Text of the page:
The Prevalence of Gingival Dendritic Cell Subsets in Periodontal Patients

H. Sharawi, O. Heyman, G. Mizraji, Y. Horev, A. Laviv, L. Shapira, S. Yona, A. H. Hovav, A. Wilensky*

*Corresponding author for this work

Research output: Contribution to journalArticlepeer-review

12 Scopus citations


As the most potent cells activating and polarizing naive T cells, dendritic cells (DCs) are of major importance in the induction of immunity and tolerance. DCs are a heterogeneous population of antigen-presenting cells that are widely distributed in lymphoid and nonlymphoid tissues. Murine studies have highlighted the important role of oral DCs and Langerhans cells (LCs) in orchestrating the physiological homeostasis of the oral mucosa. DCs are also critically involved in pathological conditions such as periodontal diseases, in which gingival DCs appear to have special localization and function. While the characterization of human DCs in health and disease has been extensively investigated in various tissues, this topic was rarely studied in human gingiva. Here, we employed an up-to-date approach to characterize by flow cytometry the gingival DCs of 27 healthy subjects and 21 periodontal patients. Four distinct subsets of mononuclear phagocytes were identified in healthy gingiva: conventional DC type 1 (cDC1), cDC2, plasmacytoid DCs (pDCs), and LCs. In periodontitis patients, the frequencies of gingival LCs and pDCs were dysregulated, as LCs decreased, whereas pDCs increased in the diseased gingiva. This shift in the prevalence of DCs was accompanied by increased expression of the proinflammatory cytokines interleukin (IL)–1β, interferon (IFN)–α, and IFN-γ, while the anti-inflammatory cytokine IL-10 was suppressed. We further found that smoking, a known risk factor of periodontitis, specifically reduces gingival LCs in healthy individuals, indicating a possible role of LCs in the elevated severity of periodontitis in smokers. Collectively, this work reveals the various DC subsets residing in the human gingiva and the impact of periodontitis, as well as smoking, on the prevalence of each subset. Our findings provide a foundation toward understanding the role of human DCs in orchestrating physiological oral immunity and set the stage for the evaluation and modulation of shifts in immunity associated with periodontitis.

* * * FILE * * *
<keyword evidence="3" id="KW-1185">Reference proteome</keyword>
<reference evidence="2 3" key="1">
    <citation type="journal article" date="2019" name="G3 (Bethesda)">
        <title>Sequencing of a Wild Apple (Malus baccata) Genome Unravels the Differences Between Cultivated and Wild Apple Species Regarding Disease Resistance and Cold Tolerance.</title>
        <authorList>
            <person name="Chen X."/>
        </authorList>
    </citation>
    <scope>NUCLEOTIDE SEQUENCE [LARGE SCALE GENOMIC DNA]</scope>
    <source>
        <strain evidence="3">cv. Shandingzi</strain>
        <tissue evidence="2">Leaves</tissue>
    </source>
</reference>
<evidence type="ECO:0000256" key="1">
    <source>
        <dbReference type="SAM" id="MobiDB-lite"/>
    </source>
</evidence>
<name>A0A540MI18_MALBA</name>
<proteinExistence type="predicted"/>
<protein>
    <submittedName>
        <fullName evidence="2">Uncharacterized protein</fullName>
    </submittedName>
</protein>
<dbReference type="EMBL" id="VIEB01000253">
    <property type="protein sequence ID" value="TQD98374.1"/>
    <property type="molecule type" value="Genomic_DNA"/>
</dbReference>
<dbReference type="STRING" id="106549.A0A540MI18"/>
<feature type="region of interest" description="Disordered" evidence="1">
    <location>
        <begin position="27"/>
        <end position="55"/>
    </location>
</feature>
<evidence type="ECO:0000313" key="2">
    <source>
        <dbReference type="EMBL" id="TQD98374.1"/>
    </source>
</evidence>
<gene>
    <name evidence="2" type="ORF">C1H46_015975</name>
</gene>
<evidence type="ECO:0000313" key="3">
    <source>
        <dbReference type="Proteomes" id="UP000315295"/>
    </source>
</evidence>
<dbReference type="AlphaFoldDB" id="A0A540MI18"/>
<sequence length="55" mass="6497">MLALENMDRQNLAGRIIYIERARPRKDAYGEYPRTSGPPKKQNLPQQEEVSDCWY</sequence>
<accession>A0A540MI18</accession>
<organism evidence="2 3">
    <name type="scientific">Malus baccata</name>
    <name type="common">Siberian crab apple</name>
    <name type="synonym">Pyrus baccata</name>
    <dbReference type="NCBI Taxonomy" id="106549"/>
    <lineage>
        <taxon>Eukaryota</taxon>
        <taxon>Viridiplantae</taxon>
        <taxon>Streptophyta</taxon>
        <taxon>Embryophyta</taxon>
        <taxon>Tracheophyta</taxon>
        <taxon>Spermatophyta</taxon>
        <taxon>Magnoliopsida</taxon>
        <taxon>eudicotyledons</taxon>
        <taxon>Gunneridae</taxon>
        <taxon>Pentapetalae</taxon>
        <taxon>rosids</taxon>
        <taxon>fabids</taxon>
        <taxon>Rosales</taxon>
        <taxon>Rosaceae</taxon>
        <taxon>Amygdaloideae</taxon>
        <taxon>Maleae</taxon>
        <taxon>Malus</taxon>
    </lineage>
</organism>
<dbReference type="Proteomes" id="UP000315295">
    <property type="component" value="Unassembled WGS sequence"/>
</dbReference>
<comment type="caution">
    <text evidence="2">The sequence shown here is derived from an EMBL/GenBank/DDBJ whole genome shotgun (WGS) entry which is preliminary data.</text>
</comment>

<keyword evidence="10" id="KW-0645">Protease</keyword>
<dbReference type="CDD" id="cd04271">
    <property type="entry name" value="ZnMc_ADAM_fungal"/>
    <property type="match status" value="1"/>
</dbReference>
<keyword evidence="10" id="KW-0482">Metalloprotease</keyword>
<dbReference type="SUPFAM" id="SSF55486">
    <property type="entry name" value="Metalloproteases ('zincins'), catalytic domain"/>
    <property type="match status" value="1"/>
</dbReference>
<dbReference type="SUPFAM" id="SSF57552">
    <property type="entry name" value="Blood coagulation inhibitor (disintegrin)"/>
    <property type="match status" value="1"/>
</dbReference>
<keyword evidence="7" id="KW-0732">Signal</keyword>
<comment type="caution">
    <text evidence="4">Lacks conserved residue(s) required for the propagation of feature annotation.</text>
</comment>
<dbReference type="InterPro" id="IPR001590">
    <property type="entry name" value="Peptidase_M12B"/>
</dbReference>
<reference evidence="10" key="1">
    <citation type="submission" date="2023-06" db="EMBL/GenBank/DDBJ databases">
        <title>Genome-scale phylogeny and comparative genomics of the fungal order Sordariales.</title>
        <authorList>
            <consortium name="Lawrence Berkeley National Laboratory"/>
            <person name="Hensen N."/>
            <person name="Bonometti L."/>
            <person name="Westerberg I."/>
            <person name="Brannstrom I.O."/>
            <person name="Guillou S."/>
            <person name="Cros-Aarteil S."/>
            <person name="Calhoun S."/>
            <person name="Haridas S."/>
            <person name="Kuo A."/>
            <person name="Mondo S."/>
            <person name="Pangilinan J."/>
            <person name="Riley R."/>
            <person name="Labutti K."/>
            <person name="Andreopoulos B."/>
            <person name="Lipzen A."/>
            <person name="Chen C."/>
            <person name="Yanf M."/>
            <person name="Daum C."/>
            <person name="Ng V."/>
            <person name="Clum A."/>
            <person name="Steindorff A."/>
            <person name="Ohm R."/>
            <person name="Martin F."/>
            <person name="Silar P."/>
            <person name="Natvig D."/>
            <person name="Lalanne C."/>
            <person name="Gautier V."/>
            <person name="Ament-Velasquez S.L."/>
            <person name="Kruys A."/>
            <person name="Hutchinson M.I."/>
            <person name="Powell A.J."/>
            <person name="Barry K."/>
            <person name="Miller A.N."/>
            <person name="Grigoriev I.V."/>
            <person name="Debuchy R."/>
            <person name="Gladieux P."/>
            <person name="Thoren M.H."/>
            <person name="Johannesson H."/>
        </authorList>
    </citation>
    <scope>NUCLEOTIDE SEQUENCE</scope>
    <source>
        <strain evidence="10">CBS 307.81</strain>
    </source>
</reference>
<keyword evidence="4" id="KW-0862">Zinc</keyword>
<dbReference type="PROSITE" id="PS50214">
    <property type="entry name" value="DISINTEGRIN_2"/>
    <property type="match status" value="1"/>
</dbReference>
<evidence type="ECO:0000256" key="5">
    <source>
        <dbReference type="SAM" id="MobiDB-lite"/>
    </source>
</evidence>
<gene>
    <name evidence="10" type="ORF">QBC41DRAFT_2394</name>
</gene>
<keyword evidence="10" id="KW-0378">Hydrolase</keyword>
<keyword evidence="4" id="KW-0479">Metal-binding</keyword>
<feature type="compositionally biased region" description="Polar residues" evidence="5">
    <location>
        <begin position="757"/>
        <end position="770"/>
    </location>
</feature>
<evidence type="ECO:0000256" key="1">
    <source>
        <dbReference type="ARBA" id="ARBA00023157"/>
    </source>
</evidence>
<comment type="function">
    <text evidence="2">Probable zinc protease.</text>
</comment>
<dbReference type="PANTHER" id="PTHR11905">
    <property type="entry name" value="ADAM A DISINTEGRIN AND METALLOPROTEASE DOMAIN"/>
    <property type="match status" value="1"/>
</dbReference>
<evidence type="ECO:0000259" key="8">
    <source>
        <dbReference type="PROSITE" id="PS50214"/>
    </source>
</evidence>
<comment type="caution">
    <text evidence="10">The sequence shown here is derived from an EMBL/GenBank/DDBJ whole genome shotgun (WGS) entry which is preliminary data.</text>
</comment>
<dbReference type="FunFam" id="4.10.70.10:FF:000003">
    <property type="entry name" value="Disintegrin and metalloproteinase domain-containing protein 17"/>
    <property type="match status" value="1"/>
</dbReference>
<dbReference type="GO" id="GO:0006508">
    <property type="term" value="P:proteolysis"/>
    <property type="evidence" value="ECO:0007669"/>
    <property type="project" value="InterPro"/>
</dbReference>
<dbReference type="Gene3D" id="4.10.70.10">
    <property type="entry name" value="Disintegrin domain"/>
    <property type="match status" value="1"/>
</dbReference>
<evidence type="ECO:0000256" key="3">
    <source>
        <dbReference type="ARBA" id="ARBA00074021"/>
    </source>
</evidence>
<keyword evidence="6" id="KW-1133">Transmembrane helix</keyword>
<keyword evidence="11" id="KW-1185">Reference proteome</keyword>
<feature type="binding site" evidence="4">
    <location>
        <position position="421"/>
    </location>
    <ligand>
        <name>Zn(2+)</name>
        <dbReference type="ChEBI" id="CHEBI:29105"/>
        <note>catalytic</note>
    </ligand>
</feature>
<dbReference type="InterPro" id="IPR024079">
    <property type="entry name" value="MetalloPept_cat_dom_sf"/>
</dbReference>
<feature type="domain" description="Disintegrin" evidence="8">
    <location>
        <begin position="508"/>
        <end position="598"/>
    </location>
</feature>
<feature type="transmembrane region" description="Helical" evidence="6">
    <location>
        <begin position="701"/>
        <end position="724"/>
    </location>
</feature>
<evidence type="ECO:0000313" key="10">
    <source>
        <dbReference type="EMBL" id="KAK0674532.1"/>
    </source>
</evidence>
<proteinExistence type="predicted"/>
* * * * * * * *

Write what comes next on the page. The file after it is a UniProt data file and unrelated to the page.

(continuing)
Original languageAmerican English
Pages (from-to)1330-1336
Number of pages7
JournalJournal of Dental Research
Issue number12
StatePublished - Nov 2021

Bibliographical note

Publisher Copyright:
© International & American Associations for Dental Research 2021.


  • Langerhans cells
  • cytokines
  • human gingiva
  • periodontal disease
  • plasmacytoid dendritic cells
  • smoking


Dive into the research topics of 'The Prevalence of Gingival Dendritic Cell Subsets in Periodontal Patients'. Together they form a unique fingerprint.

Cite this